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Loved, Spoiled, and Boundaries

August 11, 2017

My apologies to readers for my schedule these past few weeks, a bit haphazard in posting Another Way columns because of vacations and busy summer gardening projects. I usually post them a week after publication in newspapers. We’ll get back on schedule!

Another Way for week of July 28, 2017: Loved, Spoiled, and Boundaries

I was standing in line at the dollar store where I buy most of my greeting cards. In front of me was a man wearing a big pouch attached to a belt.

Another customer came in the store and immediately reached into this man’s pouch and petted something. My curiosity rising, I peeked around to find the man in line had a small dog in his pouch. The cute pooch looked like she was enjoying the attention.

The other customer headed on into the store so as the man with the dog finished checking out, I said something I’d heard before: “She’s not at all spoiled, is she?” I exclaimed.

The man responded firmly, “Loved, not spoiled.”

I was a bit startled at his response and responded softly, “Good answer!” I was glad he hadn’t simply agreed with me. It’s what I will try to remember to say in the future when a stranger tells me my grandchildren are surely spoiled rotten.

Some children wear T-shirts proclaiming their spoiled status. Usually it is a joke, but I always wonder if children begin to absorb some of the comments they hear, and begin to think of themselves as spoiled as they begin understanding language and its meaning. So I do hate hearing such lines especially said by a proud parent or grandparent: you sometimes act the part after hearing it so often.

On a recent night at our church clothes closet, one child, maybe five years old, was behaving like a dreadful brat. He ran up and down the aisles, pulling clothing off the hangars and whipping each piece to the floor. When asked, he would not pick them up, or stop. His mother was not calling him out, so those of us supervising tried to rein him in. He would have none of it. As we discussed the situation later, one elementary school teacher said the child needed boundaries. I couldn’t have agreed more. Sad are the children whose parents and caretakers set no boundaries or behavior standards.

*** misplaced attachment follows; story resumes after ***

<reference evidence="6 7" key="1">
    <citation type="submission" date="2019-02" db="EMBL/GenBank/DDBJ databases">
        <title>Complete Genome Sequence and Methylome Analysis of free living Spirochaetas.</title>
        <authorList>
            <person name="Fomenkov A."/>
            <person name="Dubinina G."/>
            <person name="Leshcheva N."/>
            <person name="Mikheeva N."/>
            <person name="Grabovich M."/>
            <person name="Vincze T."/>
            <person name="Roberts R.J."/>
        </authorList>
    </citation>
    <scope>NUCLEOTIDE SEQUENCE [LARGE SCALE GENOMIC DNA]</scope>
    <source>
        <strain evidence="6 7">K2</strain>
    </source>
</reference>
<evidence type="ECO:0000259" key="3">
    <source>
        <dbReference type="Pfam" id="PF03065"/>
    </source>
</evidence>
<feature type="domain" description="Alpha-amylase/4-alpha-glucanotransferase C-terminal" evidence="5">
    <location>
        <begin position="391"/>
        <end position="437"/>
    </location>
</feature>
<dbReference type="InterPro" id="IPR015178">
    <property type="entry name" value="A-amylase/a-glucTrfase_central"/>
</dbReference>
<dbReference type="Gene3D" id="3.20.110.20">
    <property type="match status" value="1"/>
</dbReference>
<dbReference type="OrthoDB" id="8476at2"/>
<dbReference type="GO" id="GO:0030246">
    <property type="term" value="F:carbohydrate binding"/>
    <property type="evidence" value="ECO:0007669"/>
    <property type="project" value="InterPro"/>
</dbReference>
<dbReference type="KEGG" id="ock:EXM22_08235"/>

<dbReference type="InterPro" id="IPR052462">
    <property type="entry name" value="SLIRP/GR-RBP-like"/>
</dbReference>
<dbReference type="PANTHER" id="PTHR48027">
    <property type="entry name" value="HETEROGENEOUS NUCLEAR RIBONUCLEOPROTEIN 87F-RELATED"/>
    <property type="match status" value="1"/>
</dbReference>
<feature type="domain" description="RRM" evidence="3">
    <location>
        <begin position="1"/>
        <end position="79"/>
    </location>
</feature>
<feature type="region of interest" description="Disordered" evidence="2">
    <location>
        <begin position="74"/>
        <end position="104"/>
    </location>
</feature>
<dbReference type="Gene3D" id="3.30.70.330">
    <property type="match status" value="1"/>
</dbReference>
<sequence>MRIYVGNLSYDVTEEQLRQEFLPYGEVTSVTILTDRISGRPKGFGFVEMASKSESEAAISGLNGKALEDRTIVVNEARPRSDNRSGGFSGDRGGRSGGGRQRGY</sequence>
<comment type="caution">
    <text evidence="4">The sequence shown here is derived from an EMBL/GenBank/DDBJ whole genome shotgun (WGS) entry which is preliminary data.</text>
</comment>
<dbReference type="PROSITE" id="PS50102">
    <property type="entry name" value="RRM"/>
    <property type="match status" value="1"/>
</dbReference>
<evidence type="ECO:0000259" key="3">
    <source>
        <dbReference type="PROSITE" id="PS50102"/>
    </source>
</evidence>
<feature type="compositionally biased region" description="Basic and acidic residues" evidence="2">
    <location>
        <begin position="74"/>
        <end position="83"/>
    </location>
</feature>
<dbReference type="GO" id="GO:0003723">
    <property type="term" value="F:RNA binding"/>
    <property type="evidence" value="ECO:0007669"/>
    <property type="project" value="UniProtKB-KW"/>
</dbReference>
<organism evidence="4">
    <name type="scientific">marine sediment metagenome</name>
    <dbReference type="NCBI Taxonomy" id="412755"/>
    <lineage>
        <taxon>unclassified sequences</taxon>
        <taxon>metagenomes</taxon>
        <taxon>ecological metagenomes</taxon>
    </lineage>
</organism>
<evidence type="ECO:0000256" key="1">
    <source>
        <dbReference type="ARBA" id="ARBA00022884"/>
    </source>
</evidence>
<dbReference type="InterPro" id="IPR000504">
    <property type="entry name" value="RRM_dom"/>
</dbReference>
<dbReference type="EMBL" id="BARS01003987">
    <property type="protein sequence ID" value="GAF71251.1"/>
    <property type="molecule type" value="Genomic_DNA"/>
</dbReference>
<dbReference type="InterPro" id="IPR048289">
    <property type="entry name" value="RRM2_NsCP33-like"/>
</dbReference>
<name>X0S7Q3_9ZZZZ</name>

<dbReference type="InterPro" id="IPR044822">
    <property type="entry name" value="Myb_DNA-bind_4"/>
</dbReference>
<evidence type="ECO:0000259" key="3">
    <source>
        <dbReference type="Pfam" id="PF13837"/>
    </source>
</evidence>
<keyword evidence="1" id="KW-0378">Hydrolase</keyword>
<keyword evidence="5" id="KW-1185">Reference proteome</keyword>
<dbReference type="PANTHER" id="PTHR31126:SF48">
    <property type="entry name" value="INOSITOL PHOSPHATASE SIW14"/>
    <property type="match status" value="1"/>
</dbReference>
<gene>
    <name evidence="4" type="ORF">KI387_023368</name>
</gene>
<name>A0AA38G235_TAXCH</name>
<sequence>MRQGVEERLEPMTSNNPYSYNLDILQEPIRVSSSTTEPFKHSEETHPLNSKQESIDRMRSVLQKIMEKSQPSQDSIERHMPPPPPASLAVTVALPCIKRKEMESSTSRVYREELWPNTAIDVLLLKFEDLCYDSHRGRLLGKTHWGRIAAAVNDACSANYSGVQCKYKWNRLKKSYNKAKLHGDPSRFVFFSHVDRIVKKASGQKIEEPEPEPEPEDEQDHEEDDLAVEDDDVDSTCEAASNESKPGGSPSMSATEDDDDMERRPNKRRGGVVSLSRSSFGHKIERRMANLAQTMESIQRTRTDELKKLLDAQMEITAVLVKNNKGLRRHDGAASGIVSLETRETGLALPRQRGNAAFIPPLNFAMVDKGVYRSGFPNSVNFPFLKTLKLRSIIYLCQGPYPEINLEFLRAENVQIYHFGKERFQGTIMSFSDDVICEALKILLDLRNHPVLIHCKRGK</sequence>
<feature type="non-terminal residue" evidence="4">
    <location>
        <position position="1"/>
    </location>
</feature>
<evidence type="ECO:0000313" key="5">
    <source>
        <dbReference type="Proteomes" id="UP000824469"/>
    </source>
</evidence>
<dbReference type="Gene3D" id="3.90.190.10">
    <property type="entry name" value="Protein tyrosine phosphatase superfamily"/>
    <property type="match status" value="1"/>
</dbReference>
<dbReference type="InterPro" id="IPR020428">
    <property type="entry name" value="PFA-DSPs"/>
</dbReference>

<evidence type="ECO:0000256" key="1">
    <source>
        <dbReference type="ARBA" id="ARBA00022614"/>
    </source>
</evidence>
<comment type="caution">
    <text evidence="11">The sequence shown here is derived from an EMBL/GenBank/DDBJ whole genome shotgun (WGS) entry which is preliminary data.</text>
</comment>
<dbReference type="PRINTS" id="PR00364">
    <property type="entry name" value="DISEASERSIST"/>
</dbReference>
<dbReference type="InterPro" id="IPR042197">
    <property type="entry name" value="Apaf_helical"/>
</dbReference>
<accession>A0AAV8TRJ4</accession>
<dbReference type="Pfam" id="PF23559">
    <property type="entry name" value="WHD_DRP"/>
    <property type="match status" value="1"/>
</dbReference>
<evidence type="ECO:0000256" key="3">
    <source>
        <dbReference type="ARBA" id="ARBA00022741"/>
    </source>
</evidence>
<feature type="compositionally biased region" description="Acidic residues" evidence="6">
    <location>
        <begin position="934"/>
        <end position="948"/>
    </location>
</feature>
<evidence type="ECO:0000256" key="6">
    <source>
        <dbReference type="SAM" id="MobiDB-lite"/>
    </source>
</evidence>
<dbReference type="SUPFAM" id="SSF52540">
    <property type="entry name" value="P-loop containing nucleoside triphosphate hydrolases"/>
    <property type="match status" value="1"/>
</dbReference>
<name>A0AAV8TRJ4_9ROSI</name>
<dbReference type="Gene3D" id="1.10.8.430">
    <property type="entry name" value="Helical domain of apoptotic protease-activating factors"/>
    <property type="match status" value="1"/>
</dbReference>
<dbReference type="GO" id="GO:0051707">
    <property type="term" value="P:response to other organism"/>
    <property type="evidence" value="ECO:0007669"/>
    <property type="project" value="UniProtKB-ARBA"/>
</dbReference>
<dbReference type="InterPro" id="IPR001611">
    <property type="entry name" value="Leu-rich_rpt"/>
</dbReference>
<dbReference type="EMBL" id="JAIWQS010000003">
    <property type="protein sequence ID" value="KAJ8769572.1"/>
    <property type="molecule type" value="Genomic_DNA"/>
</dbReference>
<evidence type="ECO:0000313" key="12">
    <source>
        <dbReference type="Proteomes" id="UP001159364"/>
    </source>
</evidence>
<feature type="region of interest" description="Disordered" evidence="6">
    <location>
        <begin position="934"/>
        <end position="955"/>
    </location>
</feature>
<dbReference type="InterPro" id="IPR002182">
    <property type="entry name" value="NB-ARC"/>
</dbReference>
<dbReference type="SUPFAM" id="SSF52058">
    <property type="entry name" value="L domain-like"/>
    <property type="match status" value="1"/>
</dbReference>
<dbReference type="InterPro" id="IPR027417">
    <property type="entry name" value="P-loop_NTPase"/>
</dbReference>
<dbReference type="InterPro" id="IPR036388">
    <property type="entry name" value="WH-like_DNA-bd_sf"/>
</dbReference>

That said, I too was guilty of trying to ignore the behavior of my young children at times. I am chagrined to recall the time when two of my daughters decided to turn a bar separating check out lines at K-Mart into a “monkey bar.” I was just trying to get through the check out line without the children begging for snacks or other goodies, and was trying to ignore their misbehavior. In this case, the clerk asked them not to swing on the bar. My face turned red I’m sure as I realized that even good mothers (which I tried to be) are sometimes too tired to cope, or just wanting to get out of the store after a long hard day. We sometimes fail to stick to limits on a child’s behavior.

Here are a few boundaries that are good for children and parents:

  • When a parent counts to ten, or counts down from five for a child to stop a behavior, there WILL be consequences, such as an age-appropriate time out.
  • Have regular times for naps and bedtime: so many behavior problems arise when children do not get proper rest. Parents can be flexible according to different activities, but have a game plan in mind.
  • Follow through on promised punishments: nothing bends boundaries any faster than sensing a parent’s “no” is only a “maybe.”
  • As children grow, expect them not to interrupt adult conversations unless it is an emergency; they can learn to wait if you’re on the phone or talking to someone.

Debbie Pincus, an author and licensed mental health counselor says at the Empowering Parents website, “Let’s face it, kids push the boundaries every day, all the time. They are wired to test us and see how far they can go; it’s in their nature.” She gives these additional markers for knowing when your children have become head of your household:

  • Doing for your child what he can (or should) do for himself.
  • Constantly asking questions; interrogating your child over everything.
  • Letting your child invade your boundaries as a couple—making your kids the center focus at all times.
  • Over-sharing with your child about your life; treating them like a friend rather than your child.
  • Giving up your parental authority and allowing your child to take control of the household.
  • Living through your child vicariously; feeling as if their achievements are yours, and their failures are yours as well.
  • Your child is upset, and you fall apart.

Now, I may have crossed some personal boundary line when I gave my offhand comment about the man’s little dog, just for conversation. But I’m grateful for the gracious reminder he gave me, regarding the difference between “spoiled” and “loved.” We want children who know and feel respected and loved—and that starts by supplying love AND boundaries.

Our three daughters circa 1989, setting their own boundaries in a backyard tent they put up themselves.

For my free book on parenting, Working, Mothering, and other “Minor” Dilemmas (published 1984), send $3 for postage to Another Way Media, Box 363, Singers Glen, Va. 22850. Or send comments to

Another Way is a column by Melodie Davis, in syndication since 1987. Another Way columns are posted at a week after newspaper publication.  






  1. singinglady37 permalink

    I enjoyed this message very much and although i am well past child-rearing ages i now am looking on at my three granddaughters that are now rain 8 active little boys (our great grandson) and see how they struggle to be the best parents but have moments when they get overwhelmed . Good advice here to share with them too xo